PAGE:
It’s a completely different perspective. You come to Samui and stay for a while. You go out. You explore. You dine well, and then you take a taxi to see a live band, a show or some authentic Thai dancing. You get to know the staff at your resort, and then take home souvenirs and fond memories of your time in Thailand. But for the people who live here and work here, whether Thai nationals or from elsewhere, their view of what you’ve been experiencing is quite different.
Someone once described this to me as “. . . like being underwater and looking up at the boats on the surface”. Meaning that it’s a whole different world for people who live here. But that’s what a holiday is all about, though, isn’t it? Having nothing much to think about, and being taken care of while you have a well-earned break.
But the people who live here are forever distracted by the maze of continually-changing immigration laws. They need to learn how to pay their electricity bills in a society where cheque books aren’t commonly used and internet banking is still emerging, or find their way through the baffling tangles of paperwork to buy a motorbike. Plus a thousand other things –
while all the time having to cope with the ever-present language barrier. It’s a whole different view of Samui. And that also includes coming into contact with you, even though you might not have been aware of it!
You’re at one of the island’s top resorts, and while you’re enjoying a very gentile dinner, you’re being entertained by an equally discreet jazz trio. The food is fabulous and the music is mellow. Everything’s just perfect. But the trio of musicians, playing unobtrusively to one side, are each seeing you as if they are underwater, looking up. You’re enjoying their music. But you’ll be gone next week and they won’t!
Like all holiday resorts, Samui has a solid core of people who live and work here. And a surprisingly large number of them are musicians. There are a large number of performers from the Philippines – music is in their blood, and they take their covers of love songs and popular ballads all over the world. But there are also some world-class musicians here, too. There are more than a few, now in semi-or full-time retirement, who have their names on record labels with chart hits from the 60s and 70s. Some have played with the biggest names in the business as session musicians. Other excellent musicians, though, have stumbled across Samui, as many do, almost by accident, fallen in love with our island, and stayed. And one just such as this is Tasha Daugul.
Tasha is one of those rare people with no pretensions at all. She has no lust for money. She only lives to be able to express herself by singing – it’s as if she loses herself in this and moves to a purer place, where the hassles of life and earning a living are out of sight and mind. She’s been here a while now, and has already firmly established herself within the island community.
She was born in Moscow, which comes as an initial surprise when you talk to her as her accent is shaped by a kind of mid-Atlantic tonality. And right from way back as early as she can recall, she’s always loved to sing – mainly in the house or along with music on the radio or stereo. And then, one time at summer camp, when she was 12 years-old, there came a turning point; she was press-ganged (she’s almost shy and not competitive at all) into a talent competition – which she won.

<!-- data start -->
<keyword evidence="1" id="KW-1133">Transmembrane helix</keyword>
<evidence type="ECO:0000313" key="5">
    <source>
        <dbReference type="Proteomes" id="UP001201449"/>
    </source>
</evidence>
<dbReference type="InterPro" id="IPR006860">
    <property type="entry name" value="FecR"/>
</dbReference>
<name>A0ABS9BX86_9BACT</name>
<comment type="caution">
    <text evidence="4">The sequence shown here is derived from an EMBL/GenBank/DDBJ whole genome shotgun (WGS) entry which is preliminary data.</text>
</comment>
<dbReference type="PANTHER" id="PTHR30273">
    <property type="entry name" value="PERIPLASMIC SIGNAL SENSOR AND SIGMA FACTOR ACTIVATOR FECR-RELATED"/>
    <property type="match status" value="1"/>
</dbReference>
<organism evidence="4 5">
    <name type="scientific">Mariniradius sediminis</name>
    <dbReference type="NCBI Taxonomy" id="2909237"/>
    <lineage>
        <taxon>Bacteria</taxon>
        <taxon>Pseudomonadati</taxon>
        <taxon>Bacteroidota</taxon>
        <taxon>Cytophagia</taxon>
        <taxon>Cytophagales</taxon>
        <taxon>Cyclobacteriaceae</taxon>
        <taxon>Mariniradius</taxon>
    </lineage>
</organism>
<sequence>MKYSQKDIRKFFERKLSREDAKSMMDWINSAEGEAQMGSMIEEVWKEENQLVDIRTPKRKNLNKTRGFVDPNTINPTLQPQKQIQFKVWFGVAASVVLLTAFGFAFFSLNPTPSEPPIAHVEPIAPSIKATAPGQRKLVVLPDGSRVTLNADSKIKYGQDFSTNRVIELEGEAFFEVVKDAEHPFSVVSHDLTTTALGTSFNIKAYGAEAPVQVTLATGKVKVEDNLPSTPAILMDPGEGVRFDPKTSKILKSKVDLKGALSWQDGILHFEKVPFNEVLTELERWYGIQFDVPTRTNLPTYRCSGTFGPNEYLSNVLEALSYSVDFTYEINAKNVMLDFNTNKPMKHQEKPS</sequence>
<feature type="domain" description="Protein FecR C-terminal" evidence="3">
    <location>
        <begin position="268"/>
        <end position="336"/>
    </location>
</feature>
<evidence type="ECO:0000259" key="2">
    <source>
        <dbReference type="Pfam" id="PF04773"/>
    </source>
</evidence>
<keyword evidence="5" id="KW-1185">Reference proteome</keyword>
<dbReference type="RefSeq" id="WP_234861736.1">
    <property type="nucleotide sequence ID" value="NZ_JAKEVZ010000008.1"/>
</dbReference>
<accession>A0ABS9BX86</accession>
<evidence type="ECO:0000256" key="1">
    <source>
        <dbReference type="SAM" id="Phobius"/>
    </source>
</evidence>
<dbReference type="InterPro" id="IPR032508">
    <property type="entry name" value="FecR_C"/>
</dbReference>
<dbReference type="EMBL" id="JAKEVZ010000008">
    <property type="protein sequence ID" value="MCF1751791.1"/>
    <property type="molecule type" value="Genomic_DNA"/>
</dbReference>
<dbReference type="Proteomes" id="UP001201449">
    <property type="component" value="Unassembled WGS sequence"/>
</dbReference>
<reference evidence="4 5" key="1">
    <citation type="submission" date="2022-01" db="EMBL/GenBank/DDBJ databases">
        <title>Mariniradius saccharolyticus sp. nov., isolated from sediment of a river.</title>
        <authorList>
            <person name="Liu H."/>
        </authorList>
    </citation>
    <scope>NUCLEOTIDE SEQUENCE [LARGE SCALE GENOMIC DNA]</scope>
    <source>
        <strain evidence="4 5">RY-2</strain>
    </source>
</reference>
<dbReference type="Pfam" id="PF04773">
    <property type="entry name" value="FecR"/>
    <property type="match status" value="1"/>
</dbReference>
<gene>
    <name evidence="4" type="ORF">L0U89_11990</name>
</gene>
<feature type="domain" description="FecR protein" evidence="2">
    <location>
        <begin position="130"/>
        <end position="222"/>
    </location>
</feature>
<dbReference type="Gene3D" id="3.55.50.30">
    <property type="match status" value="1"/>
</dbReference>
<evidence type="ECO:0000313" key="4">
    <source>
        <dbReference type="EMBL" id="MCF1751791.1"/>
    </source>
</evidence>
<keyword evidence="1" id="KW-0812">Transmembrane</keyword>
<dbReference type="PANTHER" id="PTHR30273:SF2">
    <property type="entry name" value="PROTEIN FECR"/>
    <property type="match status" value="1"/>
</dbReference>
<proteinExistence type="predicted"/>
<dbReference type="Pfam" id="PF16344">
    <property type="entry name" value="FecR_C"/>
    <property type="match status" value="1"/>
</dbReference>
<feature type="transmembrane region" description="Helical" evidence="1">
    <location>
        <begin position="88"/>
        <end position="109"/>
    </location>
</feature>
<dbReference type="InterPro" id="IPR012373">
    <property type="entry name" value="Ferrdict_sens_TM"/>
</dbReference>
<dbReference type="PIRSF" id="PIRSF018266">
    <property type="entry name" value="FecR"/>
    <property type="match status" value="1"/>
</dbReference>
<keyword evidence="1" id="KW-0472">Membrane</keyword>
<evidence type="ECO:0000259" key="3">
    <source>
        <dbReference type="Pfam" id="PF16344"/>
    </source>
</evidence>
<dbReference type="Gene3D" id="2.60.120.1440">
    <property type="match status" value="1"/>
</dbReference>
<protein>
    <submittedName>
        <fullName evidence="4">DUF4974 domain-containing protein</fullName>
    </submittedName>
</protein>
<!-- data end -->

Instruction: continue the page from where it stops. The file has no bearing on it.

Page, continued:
She left school and began working at a nightclub, singing over backing tracks and the DJ’s choice of music. But this was commercial stuff and wasn’t fulfilling. A few years later, she broke free and took off to visit friends in Thailand for a short break – and stayed for six years.
Initially, she was involved with a wedding planning company run by a friend, Alexander Daugul. “I did all sorts,” she recounted, “from the creative decorations to singing at the parties and receptions. But it wasn’t really until about 2016,
that I began to devote more time to my singing. I had already met up with some of Samui’s jazz musicians and sat-in on a few of their gigs. And now I was being offered the opportunity to team up with a couple of them with on-going contracts at venues around the island.”
She’s a gentle soul. And when you see her on stage there’s nothing showy or flamboyant about it at all. She doesn’t move much. But as soon as she begins to sing she takes on a kind of faraway glow, completely given to the music and lost in song. Her voice isn’t powerful or particularly dynamic. But it’s utterly pure. You won’t hear her belting out Billy Holiday covers. But just listen to her version of ‘The girl from Ipanema’, or ‘Fly me to the moon’. Every note is silver and she has the graceful ability to move effortlessly from a minor 5th to a 7th that raises the hairs on the back of your arms.
Today, she’s singing more or less full time. One of the most laid-back places you can see her is in Bangrak, at The Secret Garden’s Sunday Sessions, every Sunday afternoon. Or if you’re planning an evening dinner, consider the Samui Royal Beach Resort, in Lamai. Otherwise look out for Tasha at one of the island’s regular jazz festivals; she’s appeared before with the legendary Bobby Parrs on guitar and the inimitable Norman King on Sax – two more of the island’s mainstay jazz
Failing that, just do a Facebook or YouTube search for her name – Tasha Daugul – the songbird on the island paradise of Samui!
Rob De Wet